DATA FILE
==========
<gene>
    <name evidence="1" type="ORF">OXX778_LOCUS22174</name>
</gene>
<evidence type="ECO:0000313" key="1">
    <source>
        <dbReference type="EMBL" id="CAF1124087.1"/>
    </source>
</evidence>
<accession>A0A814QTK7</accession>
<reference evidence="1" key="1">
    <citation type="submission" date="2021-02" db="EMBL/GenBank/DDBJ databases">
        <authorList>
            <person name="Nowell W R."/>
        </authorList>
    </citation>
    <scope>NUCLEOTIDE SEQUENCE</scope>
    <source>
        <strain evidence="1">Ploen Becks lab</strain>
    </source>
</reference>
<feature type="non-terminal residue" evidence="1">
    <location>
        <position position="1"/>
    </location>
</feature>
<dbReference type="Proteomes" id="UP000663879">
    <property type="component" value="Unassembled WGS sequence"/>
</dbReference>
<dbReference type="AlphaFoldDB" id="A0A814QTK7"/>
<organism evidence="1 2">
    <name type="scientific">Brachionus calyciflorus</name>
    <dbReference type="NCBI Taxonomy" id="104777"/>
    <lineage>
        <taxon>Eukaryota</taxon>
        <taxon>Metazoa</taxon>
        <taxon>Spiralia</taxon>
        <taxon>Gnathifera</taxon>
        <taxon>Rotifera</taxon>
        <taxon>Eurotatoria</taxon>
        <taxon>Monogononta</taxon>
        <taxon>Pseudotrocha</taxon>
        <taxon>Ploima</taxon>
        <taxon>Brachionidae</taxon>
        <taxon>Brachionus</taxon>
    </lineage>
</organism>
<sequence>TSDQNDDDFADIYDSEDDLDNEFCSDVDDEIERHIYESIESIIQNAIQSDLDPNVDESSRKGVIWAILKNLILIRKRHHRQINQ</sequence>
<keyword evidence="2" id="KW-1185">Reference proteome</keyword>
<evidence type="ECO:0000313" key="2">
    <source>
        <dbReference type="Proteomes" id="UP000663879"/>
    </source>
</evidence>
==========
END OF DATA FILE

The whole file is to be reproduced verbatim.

<gene>
    <name evidence="1" type="ORF">OXX778_LOCUS22174</name>
</gene>
<evidence type="ECO:0000313" key="1">
    <source>
        <dbReference type="EMBL" id="CAF1124087.1"/>
    </source>
</evidence>
<accession>A0A814QTK7</accession>
<reference evidence="1" key="1">
    <citation type="submission" date="2021-02" db="EMBL/GenBank/DDBJ databases">
        <authorList>
            <person name="Nowell W R."/>
        </authorList>
    </citation>
    <scope>NUCLEOTIDE SEQUENCE</scope>
    <source>
        <strain evidence="1">Ploen Becks lab</strain>
    </source>
</reference>
<feature type="non-terminal residue" evidence="1">
    <location>
        <position position="1"/>
    </location>
</feature>
<dbReference type="Proteomes" id="UP000663879">
    <property type="component" value="Unassembled WGS sequence"/>
</dbReference>
<dbReference type="AlphaFoldDB" id="A0A814QTK7"/>
<organism evidence="1 2">
    <name type="scientific">Brachionus calyciflorus</name>
    <dbReference type="NCBI Taxonomy" id="104777"/>
    <lineage>
        <taxon>Eukaryota</taxon>
        <taxon>Metazoa</taxon>
        <taxon>Spiralia</taxon>
        <taxon>Gnathifera</taxon>
        <taxon>Rotifera</taxon>
        <taxon>Eurotatoria</taxon>
        <taxon>Monogononta</taxon>
        <taxon>Pseudotrocha</taxon>
        <taxon>Ploima</taxon>
        <taxon>Brachionidae</taxon>
        <taxon>Brachionus</taxon>
    </lineage>
</organism>
<sequence>TSDQNDDDFADIYDSEDDLDNEFCSDVDDEIERHIYESIESIIQNAIQSDLDPNVDESSRKGVIWAILKNLILIRKRHHRQINQ</sequence>
<keyword evidence="2" id="KW-1185">Reference proteome</keyword>
<evidence type="ECO:0000313" key="2">
    <source>
        <dbReference type="Proteomes" id="UP000663879"/>
    </source>
</evidence>